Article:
Five years ago today, August 24, 2006, my Dad died. Because I am a Jew, I especially remember my Father today on his Yahrzeit (Yiddish, meaning “a year’s time”). Of the several occasions throughout the Jewish year that the dead are memorialized, the Yahrzeit is the most significant and while, according to tradition my Father’s yahrzeit is to be observed according to the Jewish calendar, because my Father was not Jewish, I choose to observe his yahrzeit as it falls on the secular calendar.
In the 16th century code of Jewish law known as the Shulhan Arukh (which is literally translated as “set table”) Joseph Caro writes, “One should not grieve too much for the dead and whoever grieves excessively is really grieving for someone else.” Although I don’t “grieve excessively,” I often grieve for “someone else” and on this day set aside to remember my Dad, the “someone else” I grieve for is me.
After I light a candle and recite Kaddish, I begin what will be a day filled with memories of my Dad. The things he taught me and the things he didn’t. The rollercoaster that was my relationship with him. His weathered skin and tired eyes. The deafening silence of the look on his face as he sat in the back yard, petting the dog, smoking a cigarette, and drinking his 20th cup of coffee. The way he lived and the way he died.
But on this day of remembering I also find myself questioning. What would my Dad be like today? Had he left the hospital would he have looked at life differently? Would he have succeeded in his millionth attempt to quit smoking? Would he have grown to like my sister’s boyfriend? Would he, unable to shoulder the ache of losing his wife of nearly 45 years, simply have given up?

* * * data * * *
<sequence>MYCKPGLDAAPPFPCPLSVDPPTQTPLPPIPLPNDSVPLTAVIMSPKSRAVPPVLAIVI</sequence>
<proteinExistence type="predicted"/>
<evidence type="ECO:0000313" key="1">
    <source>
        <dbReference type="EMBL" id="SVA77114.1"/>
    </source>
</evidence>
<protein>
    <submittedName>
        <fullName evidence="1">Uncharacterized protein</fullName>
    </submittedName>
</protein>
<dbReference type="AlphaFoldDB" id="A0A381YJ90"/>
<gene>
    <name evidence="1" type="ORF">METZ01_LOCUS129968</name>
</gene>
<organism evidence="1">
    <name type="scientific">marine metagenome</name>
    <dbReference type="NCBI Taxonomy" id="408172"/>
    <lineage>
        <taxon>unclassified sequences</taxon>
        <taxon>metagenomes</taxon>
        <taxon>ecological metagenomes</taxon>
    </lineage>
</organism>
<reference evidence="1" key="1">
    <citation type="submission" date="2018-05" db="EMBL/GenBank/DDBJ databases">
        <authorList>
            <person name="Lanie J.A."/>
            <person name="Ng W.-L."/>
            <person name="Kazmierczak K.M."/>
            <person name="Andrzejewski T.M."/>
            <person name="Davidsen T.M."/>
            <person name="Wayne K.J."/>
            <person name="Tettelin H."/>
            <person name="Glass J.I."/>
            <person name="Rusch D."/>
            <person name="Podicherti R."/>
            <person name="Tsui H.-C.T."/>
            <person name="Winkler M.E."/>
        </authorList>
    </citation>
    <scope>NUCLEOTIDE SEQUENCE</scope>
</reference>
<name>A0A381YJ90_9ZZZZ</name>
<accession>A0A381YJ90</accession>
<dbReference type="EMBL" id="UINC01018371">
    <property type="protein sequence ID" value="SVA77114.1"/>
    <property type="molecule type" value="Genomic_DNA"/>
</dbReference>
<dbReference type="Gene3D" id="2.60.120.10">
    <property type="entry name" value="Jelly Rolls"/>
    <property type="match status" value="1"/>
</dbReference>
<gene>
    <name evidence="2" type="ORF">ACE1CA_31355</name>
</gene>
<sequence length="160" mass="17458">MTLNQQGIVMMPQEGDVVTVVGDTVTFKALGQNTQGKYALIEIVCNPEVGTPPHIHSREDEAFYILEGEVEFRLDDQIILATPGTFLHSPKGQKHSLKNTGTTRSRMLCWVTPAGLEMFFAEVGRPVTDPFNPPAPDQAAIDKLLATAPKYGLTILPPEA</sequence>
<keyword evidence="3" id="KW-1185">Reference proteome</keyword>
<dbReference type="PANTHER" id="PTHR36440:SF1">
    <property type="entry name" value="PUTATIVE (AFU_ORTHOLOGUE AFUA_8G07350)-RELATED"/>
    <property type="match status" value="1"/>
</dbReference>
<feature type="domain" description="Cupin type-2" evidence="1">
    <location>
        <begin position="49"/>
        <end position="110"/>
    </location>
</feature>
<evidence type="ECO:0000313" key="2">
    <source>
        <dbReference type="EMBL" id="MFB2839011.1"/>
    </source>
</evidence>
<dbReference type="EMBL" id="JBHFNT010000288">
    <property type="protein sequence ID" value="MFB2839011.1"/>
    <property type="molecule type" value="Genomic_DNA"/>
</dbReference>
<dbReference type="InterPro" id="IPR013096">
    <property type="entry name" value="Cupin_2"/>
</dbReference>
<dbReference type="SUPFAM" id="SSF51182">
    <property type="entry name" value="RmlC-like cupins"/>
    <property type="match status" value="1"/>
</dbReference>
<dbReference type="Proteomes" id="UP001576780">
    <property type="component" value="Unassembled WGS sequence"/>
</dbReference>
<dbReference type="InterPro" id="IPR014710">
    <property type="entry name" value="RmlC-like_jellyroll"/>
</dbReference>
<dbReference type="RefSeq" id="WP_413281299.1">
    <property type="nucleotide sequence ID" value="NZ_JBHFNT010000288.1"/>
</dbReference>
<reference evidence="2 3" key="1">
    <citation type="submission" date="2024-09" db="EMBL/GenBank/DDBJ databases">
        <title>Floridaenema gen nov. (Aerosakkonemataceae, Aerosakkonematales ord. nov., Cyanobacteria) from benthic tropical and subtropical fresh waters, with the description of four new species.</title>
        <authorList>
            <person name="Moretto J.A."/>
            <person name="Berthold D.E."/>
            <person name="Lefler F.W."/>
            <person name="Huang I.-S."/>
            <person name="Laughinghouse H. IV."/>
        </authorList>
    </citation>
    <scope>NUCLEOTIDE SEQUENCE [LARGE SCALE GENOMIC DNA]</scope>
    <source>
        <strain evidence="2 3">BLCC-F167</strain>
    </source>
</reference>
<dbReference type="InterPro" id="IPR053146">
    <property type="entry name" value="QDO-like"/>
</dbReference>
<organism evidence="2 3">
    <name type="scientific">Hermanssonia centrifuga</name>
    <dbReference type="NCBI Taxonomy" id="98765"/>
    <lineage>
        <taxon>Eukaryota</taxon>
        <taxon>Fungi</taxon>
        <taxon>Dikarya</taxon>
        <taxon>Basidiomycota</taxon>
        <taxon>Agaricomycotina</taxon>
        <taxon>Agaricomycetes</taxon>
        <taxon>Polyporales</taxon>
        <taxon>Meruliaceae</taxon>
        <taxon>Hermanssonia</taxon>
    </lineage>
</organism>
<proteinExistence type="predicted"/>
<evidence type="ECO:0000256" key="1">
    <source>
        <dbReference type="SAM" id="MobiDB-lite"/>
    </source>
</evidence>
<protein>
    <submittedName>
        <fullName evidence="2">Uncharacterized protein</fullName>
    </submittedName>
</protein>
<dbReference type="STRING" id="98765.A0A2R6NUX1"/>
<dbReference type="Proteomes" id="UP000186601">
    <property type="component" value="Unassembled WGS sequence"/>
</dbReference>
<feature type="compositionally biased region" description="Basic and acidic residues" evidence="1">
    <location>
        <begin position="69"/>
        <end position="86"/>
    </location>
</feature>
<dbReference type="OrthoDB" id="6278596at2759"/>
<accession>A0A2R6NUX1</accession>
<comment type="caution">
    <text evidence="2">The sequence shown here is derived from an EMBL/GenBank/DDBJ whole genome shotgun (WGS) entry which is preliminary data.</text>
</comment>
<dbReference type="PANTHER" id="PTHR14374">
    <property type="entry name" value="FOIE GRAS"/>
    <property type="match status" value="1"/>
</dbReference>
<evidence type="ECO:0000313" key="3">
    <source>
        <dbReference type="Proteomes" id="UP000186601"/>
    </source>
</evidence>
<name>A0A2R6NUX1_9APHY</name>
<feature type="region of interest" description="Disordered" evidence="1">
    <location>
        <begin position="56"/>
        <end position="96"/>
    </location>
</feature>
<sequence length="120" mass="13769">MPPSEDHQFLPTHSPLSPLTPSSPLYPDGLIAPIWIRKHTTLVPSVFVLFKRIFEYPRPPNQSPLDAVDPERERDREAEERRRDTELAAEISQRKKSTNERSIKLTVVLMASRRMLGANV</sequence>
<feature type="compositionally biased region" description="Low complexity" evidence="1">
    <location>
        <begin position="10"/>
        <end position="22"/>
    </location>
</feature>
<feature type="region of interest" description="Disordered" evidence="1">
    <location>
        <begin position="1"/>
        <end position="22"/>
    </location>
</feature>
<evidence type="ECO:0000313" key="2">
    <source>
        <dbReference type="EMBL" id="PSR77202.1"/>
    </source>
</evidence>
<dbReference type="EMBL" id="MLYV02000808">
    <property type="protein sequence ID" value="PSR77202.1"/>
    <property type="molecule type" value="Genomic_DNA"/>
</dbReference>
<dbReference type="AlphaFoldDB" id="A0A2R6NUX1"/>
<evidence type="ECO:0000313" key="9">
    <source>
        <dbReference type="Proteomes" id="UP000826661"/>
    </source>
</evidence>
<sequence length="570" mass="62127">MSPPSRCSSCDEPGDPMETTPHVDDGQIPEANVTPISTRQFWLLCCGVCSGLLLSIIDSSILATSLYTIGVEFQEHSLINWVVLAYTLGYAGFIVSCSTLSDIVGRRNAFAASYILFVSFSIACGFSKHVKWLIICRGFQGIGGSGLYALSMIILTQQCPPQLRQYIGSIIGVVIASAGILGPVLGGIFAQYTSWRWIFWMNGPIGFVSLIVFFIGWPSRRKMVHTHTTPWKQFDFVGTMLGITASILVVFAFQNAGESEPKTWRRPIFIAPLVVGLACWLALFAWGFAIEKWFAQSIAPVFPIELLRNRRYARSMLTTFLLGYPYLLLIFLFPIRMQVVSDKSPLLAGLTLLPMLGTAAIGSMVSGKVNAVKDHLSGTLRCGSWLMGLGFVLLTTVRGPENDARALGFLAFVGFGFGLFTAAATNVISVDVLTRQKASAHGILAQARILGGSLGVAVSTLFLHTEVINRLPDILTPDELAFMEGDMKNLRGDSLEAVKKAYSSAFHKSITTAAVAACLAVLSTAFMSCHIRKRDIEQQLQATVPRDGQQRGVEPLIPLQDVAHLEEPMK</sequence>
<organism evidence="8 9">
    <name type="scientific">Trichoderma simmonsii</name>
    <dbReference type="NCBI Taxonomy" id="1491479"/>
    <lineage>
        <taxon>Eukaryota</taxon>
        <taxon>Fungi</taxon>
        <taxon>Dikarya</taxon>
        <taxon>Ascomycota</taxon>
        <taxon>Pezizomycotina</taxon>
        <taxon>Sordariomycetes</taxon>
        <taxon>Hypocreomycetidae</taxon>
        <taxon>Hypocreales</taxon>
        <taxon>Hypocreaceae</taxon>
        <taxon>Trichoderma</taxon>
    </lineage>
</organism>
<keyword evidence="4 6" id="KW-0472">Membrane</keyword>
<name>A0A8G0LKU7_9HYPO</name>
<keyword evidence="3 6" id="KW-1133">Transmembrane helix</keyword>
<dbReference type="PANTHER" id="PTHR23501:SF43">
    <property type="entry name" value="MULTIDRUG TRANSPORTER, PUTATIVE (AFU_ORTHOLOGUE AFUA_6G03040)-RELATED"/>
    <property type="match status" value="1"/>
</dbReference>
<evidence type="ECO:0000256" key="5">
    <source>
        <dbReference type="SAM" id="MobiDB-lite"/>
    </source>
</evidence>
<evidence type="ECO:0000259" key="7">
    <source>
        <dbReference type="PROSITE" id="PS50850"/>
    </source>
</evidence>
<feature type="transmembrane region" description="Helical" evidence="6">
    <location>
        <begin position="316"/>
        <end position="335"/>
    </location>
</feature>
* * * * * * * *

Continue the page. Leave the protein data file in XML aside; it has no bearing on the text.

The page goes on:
Today more than any other, I seem to sense his spirit accompany me as I go about my daily tasks. I can almost smell the scent of Old Spice mixed with cigarette smoke and hear the heels of his boots as he walks down the hallway toward the front door. He is somehow here, looking over my shoulder, offering suggestions on what book I should read next or how to set the sprinkler so it reaches every corner of the lawn in one pass. He sits next to me in the car reminding me to “slow down and drive safely,” and he gets irritated when a clerk at the drugstore takes more than a minute to fill my prescription.
As the day continues, I not only remember but I also grieve. Grieve for the loss of his presence in my life. Grieve for the fact that, in two short months, he won’t be there as I turn 50. Grieve that he won’t be there waiting as the surgeon fixes my bad knee. Grieve that he wasn’t there as I received my graduate degree and grieve that I turned down the opportunity (more than once) to take a ride on the back of his motorcycle.
Today, I remember my Dad and for a short time, I grieve for myself. I miss you, Dad, and sometimes I just can’t believe that you’re really gone.
I love you.